All posts by admin

News | Blog | Events
News | Blog | Events

Best Practices: Use Mobile GeoLocation for OOH Ad Measurement



What’s the best way to measure ad lift from out-of-home ad campaigns? Here’s a case study showing how it can be done using an advanced, all-mobile approach. The key is to harness technology that allows researchers to locate and push surveys to panel members when their smartphones’ GPS location function signals that they’ve come within a short distance of OOH signage. It’s an innovative alternative to the guesstimates you may have been relying on, derived from traffic counts and other methods that massage second-hand data. The mobile approach lets you  access actual, GeoValidated® passers-by who definitely were exposed to your signs, moments after they’ve come within view of them.


The Challenge

A global information and entertainment channel wanted to test an outdoor advertising campaign for a new content-streaming app targeted primarily at Millennials.


The Solution

First, use geofencing technology to “map” more than 130 billboards in three major U.S. cities on which the ads for the new streaming app were mounted. Once the billboard campaign began, panelists ages 18-34 received push notifications as soon as they came within 80 meters of one of the mapped signs.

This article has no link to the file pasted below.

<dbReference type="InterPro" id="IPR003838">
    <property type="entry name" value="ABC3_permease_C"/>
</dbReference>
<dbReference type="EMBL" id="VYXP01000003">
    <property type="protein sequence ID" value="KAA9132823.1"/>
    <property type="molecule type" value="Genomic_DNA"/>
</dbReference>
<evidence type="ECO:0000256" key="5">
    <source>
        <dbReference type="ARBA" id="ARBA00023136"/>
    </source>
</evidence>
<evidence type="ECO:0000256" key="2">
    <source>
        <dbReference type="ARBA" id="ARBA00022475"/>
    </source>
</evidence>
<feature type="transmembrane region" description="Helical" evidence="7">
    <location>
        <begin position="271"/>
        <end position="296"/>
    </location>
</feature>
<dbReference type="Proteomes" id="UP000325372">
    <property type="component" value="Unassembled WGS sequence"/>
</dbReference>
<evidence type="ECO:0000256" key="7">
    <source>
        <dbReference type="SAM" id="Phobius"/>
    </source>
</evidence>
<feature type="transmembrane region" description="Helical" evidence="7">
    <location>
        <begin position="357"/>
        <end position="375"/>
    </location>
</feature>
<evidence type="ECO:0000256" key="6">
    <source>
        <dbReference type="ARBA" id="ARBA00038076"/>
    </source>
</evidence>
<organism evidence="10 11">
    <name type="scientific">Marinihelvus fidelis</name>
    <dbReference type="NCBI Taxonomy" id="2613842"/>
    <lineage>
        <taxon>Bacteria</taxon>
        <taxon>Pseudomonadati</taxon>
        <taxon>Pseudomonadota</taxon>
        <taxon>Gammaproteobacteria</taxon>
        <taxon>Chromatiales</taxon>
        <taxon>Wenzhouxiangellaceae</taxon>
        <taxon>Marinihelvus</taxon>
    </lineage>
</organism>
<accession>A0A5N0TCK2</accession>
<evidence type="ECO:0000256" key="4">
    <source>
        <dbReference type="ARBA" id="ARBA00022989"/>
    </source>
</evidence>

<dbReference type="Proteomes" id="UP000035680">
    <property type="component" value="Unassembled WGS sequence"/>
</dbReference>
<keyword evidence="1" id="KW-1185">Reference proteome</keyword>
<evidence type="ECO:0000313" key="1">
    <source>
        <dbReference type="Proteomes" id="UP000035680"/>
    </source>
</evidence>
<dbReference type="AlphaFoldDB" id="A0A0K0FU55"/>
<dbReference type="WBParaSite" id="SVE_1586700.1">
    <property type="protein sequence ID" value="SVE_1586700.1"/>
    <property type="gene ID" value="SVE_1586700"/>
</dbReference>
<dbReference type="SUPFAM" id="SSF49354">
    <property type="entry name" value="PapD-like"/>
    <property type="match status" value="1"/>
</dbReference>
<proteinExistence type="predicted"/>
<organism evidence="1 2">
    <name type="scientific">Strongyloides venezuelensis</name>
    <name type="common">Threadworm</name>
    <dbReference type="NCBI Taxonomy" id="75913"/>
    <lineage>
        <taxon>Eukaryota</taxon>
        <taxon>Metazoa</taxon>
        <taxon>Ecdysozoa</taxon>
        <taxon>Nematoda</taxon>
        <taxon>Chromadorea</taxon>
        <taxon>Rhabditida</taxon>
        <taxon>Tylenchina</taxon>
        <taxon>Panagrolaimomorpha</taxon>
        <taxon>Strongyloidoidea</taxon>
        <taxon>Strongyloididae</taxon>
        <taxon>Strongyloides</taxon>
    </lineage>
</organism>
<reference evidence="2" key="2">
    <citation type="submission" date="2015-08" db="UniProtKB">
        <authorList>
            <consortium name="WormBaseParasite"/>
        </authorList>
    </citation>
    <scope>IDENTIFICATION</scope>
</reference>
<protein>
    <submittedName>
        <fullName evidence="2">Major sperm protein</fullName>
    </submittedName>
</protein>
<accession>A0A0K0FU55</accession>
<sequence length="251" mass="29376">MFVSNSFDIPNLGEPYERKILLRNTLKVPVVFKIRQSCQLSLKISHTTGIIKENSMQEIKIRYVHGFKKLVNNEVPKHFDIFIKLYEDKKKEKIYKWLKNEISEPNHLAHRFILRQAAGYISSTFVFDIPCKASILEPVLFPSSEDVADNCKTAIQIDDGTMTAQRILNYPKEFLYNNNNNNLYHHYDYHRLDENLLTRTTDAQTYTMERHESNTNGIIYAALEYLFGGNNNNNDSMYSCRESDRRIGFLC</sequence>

Note:  It was  important for best practices that the survey be conducted with an app that panelists have downloaded. The alternative to innovative in-app mobile research is the far less reliable “mobile optimized” method that requires smartphone users to access an online survey by clicking on a link. This creates connectivity issues that can slow the process, causing drop-offs and other problems that compromise data quality.

  • To measure lift, a baseline had to be established before the campaign began. It was done by surveying control groups of respondents who were not exposed to the campaign.
  • In this case the control groups consisted of 300 panelists in three cities that did not receive any out-of-home (OOH) advertising of the new app — and 300 panelists in the three campaign cities who also had not seen the new advertising because they were surveyed before the campaign began. The unexposed control panelists and the control cities were demographically similar to the campaign panelists and the campaign cities.